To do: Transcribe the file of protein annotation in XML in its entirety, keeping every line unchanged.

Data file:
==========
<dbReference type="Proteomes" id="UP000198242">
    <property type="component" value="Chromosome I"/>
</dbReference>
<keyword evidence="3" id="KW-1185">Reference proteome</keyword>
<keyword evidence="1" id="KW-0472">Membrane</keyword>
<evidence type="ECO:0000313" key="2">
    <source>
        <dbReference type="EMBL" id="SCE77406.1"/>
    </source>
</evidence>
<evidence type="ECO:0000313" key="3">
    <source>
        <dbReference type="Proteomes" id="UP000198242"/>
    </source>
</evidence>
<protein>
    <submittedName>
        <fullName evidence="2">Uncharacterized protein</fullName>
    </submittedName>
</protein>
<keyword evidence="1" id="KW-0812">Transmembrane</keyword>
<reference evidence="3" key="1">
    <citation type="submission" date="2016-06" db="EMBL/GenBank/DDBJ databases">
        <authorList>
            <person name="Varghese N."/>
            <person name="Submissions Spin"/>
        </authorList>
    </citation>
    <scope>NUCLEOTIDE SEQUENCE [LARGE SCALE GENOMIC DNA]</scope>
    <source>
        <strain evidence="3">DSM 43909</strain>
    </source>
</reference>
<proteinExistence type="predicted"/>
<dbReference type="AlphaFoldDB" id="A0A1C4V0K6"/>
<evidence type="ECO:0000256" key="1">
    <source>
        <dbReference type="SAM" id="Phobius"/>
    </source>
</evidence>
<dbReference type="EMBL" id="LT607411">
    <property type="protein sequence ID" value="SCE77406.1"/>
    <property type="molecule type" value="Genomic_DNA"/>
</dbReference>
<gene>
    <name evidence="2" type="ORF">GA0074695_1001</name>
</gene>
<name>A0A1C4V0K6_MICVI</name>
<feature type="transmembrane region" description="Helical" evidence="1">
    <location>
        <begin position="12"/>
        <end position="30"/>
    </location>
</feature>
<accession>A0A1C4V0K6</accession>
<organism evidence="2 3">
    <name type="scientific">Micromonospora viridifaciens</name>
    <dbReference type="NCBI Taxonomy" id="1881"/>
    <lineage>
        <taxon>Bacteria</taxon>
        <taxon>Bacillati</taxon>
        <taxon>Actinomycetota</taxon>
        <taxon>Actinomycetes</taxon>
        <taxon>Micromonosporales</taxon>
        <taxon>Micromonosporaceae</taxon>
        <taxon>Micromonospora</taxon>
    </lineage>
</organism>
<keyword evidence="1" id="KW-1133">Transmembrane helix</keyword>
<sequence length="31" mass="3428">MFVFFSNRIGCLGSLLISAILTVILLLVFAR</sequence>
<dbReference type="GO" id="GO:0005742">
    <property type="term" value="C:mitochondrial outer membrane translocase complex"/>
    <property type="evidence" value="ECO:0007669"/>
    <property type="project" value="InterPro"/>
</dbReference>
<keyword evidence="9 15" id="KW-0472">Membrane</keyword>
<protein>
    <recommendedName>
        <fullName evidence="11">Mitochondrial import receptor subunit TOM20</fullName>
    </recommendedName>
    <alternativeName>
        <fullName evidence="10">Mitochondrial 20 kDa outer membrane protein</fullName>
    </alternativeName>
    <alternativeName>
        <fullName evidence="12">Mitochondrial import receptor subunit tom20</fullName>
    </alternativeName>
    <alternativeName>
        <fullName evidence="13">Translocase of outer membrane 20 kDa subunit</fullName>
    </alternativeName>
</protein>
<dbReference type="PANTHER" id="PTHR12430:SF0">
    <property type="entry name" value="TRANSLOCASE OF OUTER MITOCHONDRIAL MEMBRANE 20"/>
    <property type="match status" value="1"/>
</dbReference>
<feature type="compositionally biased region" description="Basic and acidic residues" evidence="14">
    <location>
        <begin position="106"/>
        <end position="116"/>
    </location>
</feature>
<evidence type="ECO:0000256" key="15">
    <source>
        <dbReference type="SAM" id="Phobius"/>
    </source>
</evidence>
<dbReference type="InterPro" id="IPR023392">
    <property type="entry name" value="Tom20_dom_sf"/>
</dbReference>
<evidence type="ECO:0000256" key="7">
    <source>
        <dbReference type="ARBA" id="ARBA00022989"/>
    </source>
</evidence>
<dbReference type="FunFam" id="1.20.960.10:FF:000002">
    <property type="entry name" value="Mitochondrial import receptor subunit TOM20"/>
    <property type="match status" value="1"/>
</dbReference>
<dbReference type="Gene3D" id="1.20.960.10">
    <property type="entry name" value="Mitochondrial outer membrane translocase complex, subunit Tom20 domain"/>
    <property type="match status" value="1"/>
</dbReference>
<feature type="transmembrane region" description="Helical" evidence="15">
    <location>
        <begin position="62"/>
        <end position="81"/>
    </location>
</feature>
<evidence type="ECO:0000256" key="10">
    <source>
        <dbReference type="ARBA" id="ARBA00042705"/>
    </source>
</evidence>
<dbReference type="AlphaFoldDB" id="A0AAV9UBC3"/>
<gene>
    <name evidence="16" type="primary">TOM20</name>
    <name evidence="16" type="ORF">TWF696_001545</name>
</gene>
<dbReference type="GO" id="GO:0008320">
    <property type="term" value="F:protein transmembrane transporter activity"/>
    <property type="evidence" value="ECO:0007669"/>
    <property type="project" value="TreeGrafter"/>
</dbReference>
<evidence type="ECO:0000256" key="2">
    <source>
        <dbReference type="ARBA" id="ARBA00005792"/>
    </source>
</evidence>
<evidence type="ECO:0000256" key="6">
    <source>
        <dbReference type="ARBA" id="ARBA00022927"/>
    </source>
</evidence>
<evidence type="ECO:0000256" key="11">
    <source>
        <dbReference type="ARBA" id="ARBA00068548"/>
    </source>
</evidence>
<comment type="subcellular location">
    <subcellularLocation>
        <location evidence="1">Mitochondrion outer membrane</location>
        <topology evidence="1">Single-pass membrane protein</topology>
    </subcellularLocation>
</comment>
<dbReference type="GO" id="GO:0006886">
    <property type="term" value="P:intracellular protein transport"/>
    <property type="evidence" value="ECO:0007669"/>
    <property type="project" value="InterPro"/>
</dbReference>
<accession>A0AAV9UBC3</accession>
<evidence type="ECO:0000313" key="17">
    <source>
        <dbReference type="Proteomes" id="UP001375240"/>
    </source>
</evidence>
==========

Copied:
<dbReference type="Proteomes" id="UP000198242">
    <property type="component" value="Chromosome I"/>
</dbReference>
<keyword evidence="3" id="KW-1185">Reference proteome</keyword>
<keyword evidence="1" id="KW-0472">Membrane</keyword>
<evidence type="ECO:0000313" key="2">
    <source>
        <dbReference type="EMBL" id="SCE77406.1"/>
    </source>
</evidence>
<evidence type="ECO:0000313" key="3">
    <source>
        <dbReference type="Proteomes" id="UP000198242"/>
    </source>
</evidence>
<protein>
    <submittedName>
        <fullName evidence="2">Uncharacterized protein</fullName>
    </submittedName>
</protein>
<keyword evidence="1" id="KW-0812">Transmembrane</keyword>
<reference evidence="3" key="1">
    <citation type="submission" date="2016-06" db="EMBL/GenBank/DDBJ databases">
        <authorList>
            <person name="Varghese N."/>
            <person name="Submissions Spin"/>
        </authorList>
    </citation>
    <scope>NUCLEOTIDE SEQUENCE [LARGE SCALE GENOMIC DNA]</scope>
    <source>
        <strain evidence="3">DSM 43909</strain>
    </source>
</reference>
<proteinExistence type="predicted"/>
<dbReference type="AlphaFoldDB" id="A0A1C4V0K6"/>
<evidence type="ECO:0000256" key="1">
    <source>
        <dbReference type="SAM" id="Phobius"/>
    </source>
</evidence>
<dbReference type="EMBL" id="LT607411">
    <property type="protein sequence ID" value="SCE77406.1"/>
    <property type="molecule type" value="Genomic_DNA"/>
</dbReference>
<gene>
    <name evidence="2" type="ORF">GA0074695_1001</name>
</gene>
<name>A0A1C4V0K6_MICVI</name>
<feature type="transmembrane region" description="Helical" evidence="1">
    <location>
        <begin position="12"/>
        <end position="30"/>
    </location>
</feature>
<accession>A0A1C4V0K6</accession>
<organism evidence="2 3">
    <name type="scientific">Micromonospora viridifaciens</name>
    <dbReference type="NCBI Taxonomy" id="1881"/>
    <lineage>
        <taxon>Bacteria</taxon>
        <taxon>Bacillati</taxon>
        <taxon>Actinomycetota</taxon>
        <taxon>Actinomycetes</taxon>
        <taxon>Micromonosporales</taxon>
        <taxon>Micromonosporaceae</taxon>
        <taxon>Micromonospora</taxon>
    </lineage>
</organism>
<keyword evidence="1" id="KW-1133">Transmembrane helix</keyword>
<sequence length="31" mass="3428">MFVFFSNRIGCLGSLLISAILTVILLLVFAR</sequence>
<dbReference type="GO" id="GO:0005742">
    <property type="term" value="C:mitochondrial outer membrane translocase complex"/>
    <property type="evidence" value="ECO:0007669"/>
    <property type="project" value="InterPro"/>
</dbReference>
<keyword evidence="9 15" id="KW-0472">Membrane</keyword>
<protein>
    <recommendedName>
        <fullName evidence="11">Mitochondrial import receptor subunit TOM20</fullName>
    </recommendedName>
    <alternativeName>
        <fullName evidence="10">Mitochondrial 20 kDa outer membrane protein</fullName>
    </alternativeName>
    <alternativeName>
        <fullName evidence="12">Mitochondrial import receptor subunit tom20</fullName>
    </alternativeName>
    <alternativeName>
        <fullName evidence="13">Translocase of outer membrane 20 kDa subunit</fullName>
    </alternativeName>
</protein>
<dbReference type="PANTHER" id="PTHR12430:SF0">
    <property type="entry name" value="TRANSLOCASE OF OUTER MITOCHONDRIAL MEMBRANE 20"/>
    <property type="match status" value="1"/>
</dbReference>
<feature type="compositionally biased region" description="Basic and acidic residues" evidence="14">
    <location>
        <begin position="106"/>
        <end position="116"/>
    </location>
</feature>
<evidence type="ECO:0000256" key="15">
    <source>
        <dbReference type="SAM" id="Phobius"/>
    </source>
</evidence>
<dbReference type="InterPro" id="IPR023392">
    <property type="entry name" value="Tom20_dom_sf"/>
</dbReference>
<evidence type="ECO:0000256" key="7">
    <source>
        <dbReference type="ARBA" id="ARBA00022989"/>
    </source>
</evidence>
<dbReference type="FunFam" id="1.20.960.10:FF:000002">
    <property type="entry name" value="Mitochondrial import receptor subunit TOM20"/>
    <property type="match status" value="1"/>
</dbReference>
<dbReference type="Gene3D" id="1.20.960.10">
    <property type="entry name" value="Mitochondrial outer membrane translocase complex, subunit Tom20 domain"/>
    <property type="match status" value="1"/>
</dbReference>
<feature type="transmembrane region" description="Helical" evidence="15">
    <location>
        <begin position="62"/>
        <end position="81"/>
    </location>
</feature>
<evidence type="ECO:0000256" key="10">
    <source>
        <dbReference type="ARBA" id="ARBA00042705"/>
    </source>
</evidence>
<dbReference type="AlphaFoldDB" id="A0AAV9UBC3"/>
<gene>
    <name evidence="16" type="primary">TOM20</name>
    <name evidence="16" type="ORF">TWF696_001545</name>
</gene>
<dbReference type="GO" id="GO:0008320">
    <property type="term" value="F:protein transmembrane transporter activity"/>
    <property type="evidence" value="ECO:0007669"/>
    <property type="project" value="TreeGrafter"/>
</dbReference>
<evidence type="ECO:0000256" key="2">
    <source>
        <dbReference type="ARBA" id="ARBA00005792"/>
    </source>
</evidence>
<evidence type="ECO:0000256" key="6">
    <source>
        <dbReference type="ARBA" id="ARBA00022927"/>
    </source>
</evidence>
<evidence type="ECO:0000256" key="11">
    <source>
        <dbReference type="ARBA" id="ARBA00068548"/>
    </source>
</evidence>
<comment type="subcellular location">
    <subcellularLocation>
        <location evidence="1">Mitochondrion outer membrane</location>
        <topology evidence="1">Single-pass membrane protein</topology>
    </subcellularLocation>
</comment>
<dbReference type="GO" id="GO:0006886">
    <property type="term" value="P:intracellular protein transport"/>
    <property type="evidence" value="ECO:0007669"/>
    <property type="project" value="InterPro"/>
</dbReference>
<accession>A0AAV9UBC3</accession>
<evidence type="ECO:0000313" key="17">
    <source>
        <dbReference type="Proteomes" id="UP001375240"/>
    </source>
</evidence>